DURHAM v. THE STATE.
On appeal from his convictions for rape and child molestation, Gary Durham argues that the trial court erred in denying his plea in bar asserting a violation of his constitutional speedy-trial right and in failing to grant his motion for mistrial. Durham also argues that the evidence was insufficient. Because the record shows that the trial court never entered a written order including findings of fact and conclusions of law as to Durham's claimed speedy-trial violation, we vacate Durham's conviction and remand for entry of an order including proper findings in accordance with Higgenbottom v. State, 288 Ga. 429 (704 SE2d 786) (2011), and Barker v. Wingo, 407 U.S. 514 (92 SCt 2182, 33 LE2d 101) (1972).
Constitutional speedy trial claims brought under the Sixth Amendment and the Georgia Constitution are evaluated according to the four-part test established in Barker, supra. The Barker test requires the court to consider: (1) the length of the delay, (2) the reason for the delay, (3) the defendant's assertion of the right [to speedy trial], and (4) the prejudice to the defendant. The fourth factor requires the court to consider three interests: (i) preventing oppressive pretrial incarceration, (ii) minimizing anxiety and concern of the defendant, and (iii) limiting the possibility that the defense will be impaired.
Higgenbottom, supra at 430 (citation and punctuation omitted).
None of the factors are “either a necessary or sufficient condition to the finding of a deprivation of the right of speedy trial. Rather, they are related factors and must be considered together with such other circumstances as may be relevant. In sum, these factors have no talismanic qualities; courts must still engage in a difficult and sensitive balancing process.”
Id., quoting Barker, supra at 533.
The relevant portions of the record show that on December 9, 2009, Durham was arrested on warrants charging him with rape and child molestation alleged to have occurred between September 2004 and June 2007. In April 2012, after an investigation, Durham was indicted for rape, solicitation of sodomy of a child, and child molestation of two different victims between September 2004 and June 2007. At a pretrial hearing held on January 28, 2016, the trial court inquired why the State had taken over six years to get the case to trial and directed Durham to file a motion asserting that his constitutional right to a speedy trial had been violated. On the same day, Durham filed a plea in bar asserting a violation of his constitutional speedy-trial right.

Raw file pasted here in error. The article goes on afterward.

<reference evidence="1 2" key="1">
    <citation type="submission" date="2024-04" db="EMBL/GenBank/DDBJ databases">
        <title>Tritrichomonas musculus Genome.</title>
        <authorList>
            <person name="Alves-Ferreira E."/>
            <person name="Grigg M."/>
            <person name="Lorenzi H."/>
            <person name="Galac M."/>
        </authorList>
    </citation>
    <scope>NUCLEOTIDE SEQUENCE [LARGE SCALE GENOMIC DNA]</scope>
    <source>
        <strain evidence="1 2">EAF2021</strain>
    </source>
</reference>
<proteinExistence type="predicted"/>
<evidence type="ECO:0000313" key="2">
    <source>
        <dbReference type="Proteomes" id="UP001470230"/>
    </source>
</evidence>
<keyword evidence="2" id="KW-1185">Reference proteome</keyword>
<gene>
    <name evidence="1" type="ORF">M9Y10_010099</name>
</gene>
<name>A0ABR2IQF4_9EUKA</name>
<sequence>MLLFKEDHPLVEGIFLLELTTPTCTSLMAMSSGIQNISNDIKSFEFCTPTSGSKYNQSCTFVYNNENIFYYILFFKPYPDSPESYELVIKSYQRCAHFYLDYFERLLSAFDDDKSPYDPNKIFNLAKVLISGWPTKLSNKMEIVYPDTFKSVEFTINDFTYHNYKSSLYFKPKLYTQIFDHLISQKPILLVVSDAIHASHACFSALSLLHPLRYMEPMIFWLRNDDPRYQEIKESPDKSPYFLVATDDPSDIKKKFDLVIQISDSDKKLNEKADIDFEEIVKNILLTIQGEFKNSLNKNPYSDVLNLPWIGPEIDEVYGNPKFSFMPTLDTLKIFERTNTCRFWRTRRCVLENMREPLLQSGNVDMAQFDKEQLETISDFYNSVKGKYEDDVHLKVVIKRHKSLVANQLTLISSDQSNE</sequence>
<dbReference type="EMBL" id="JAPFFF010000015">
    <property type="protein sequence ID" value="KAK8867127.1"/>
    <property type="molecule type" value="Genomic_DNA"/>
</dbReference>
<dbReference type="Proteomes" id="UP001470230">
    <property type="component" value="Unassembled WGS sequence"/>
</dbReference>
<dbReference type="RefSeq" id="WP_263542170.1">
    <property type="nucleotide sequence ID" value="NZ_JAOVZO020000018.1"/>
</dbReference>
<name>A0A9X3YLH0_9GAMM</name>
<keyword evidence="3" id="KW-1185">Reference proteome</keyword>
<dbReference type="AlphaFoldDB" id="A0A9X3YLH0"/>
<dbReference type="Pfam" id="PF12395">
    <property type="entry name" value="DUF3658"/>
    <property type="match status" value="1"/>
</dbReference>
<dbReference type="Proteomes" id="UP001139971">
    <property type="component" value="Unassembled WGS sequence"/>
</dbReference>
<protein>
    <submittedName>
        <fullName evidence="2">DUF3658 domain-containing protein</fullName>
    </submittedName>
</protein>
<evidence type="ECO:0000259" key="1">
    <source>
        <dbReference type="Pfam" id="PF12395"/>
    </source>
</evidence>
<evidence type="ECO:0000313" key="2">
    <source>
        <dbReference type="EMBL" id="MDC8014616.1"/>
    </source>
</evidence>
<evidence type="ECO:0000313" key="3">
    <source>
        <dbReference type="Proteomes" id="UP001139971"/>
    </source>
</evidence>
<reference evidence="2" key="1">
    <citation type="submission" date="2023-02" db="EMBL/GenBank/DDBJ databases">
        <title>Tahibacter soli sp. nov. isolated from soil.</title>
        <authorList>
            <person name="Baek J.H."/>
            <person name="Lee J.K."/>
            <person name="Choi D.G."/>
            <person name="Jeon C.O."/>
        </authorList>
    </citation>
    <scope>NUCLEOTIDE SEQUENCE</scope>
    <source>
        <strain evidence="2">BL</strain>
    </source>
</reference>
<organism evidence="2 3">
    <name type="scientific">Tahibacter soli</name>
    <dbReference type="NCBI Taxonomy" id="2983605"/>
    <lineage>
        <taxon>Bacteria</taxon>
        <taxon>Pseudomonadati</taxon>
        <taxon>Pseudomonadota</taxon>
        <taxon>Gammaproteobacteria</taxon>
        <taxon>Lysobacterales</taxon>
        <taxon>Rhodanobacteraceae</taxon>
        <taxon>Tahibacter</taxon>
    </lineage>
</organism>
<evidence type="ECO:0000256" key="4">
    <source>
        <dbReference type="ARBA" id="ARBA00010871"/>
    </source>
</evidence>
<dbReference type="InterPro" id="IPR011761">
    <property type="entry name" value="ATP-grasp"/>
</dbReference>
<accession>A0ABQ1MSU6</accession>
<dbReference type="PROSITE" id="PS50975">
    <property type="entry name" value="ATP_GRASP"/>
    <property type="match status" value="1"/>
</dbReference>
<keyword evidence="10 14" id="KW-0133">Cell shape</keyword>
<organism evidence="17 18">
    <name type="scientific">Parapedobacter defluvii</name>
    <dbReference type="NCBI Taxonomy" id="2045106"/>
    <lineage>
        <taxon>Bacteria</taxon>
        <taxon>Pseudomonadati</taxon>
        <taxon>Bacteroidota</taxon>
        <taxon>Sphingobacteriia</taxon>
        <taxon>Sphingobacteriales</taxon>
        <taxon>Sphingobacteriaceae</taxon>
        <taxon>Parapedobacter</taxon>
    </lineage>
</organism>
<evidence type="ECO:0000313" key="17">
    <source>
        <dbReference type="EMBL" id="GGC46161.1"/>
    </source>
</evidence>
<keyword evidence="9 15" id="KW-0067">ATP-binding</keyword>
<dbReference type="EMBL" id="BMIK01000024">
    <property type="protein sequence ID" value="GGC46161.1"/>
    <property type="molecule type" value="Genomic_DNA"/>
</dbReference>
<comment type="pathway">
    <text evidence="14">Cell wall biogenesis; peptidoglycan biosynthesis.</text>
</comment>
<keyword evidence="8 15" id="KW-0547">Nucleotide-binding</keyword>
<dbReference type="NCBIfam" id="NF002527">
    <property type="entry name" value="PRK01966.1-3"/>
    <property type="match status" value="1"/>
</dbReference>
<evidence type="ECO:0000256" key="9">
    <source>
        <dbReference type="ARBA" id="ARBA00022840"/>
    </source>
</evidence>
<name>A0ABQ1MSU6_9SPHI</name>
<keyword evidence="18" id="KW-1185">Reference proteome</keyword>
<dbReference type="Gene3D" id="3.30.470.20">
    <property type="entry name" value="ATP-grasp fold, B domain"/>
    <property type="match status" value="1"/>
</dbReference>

On the morning of trial, the trial court made oral findings including that the six-year delay between arrest and trial was presumptively prejudicial, that the delay was the result of the State's ordinary negligence, that Durham had failed to assert his right in a timely way, and that Durham had not been unduly prejudiced by the delay. The trial court therefore denied the plea in bar, but did not file a written order containing its findings of fact and conclusions of law. After a jury found Durham guilty of rape and child molestation, he was convicted and sentenced to life in prison. Durham's motion for new trial was denied.1
1. This record shows that this trial court never entered an order containing findings of fact and conclusions of law required by Barker and Higgenbottom. “Absent such findings, there is no exercise of discretion for this Court to review.” Higgenbottom, 288 Ga. at 431 (citation omitted). Although this Court once suggested that oral findings on the record could be enough to satisfy Barker, see Butler v. State, 309 Ga. App. 86, 87-88 (709 SE2d 293) (2011) (“Butler I”), our Supreme Court later vacated that opinion and required us to remand the case to the trial court “for entry of a proper order” pursuant to Barker and Higgenbottom. See Butler v. State, 312 Ga. App. 513, 513 (718 SE2d 869) (2011) (“Butler II”). We therefore vacate this trial court's judgment and remand this case with direction that it enter a proper order, including findings of fact and conclusions of law, as to the merits of Durham's constitutional speedy-trial plea in bar. Richardson v. State, 311 Ga. App. 369, 370 (715 SE2d 774) (2011) (vacating and remanding for entry of a proper order under Barker); Butler II, 312 Ga. App. at 513 (same); Higgenbottom, 288 Ga. at 431 (same).
2. In light of the remand ordered in Division 1, we need not address Durham's remaining enumerations of error, which await the completion of the record below and any subsequent appeal. See OCGA §§ 5-6-34 (a) (granting a right of appeal from [a]ll final judgments”), 5-6-38 (a) (“[a] notice of appeal shall be filed within 30 days after entry of the appealable decision or judgment complained of”).
1. The trial court's order denying the motion for new trial did not address the propriety of Durham's constitutional speedy-trial plea in bar.
PHIPPS, Senior Appellate Court Judge.
Judgment vacated and case remanded with direction. Ellington, P. J., and Bethel, J., concur.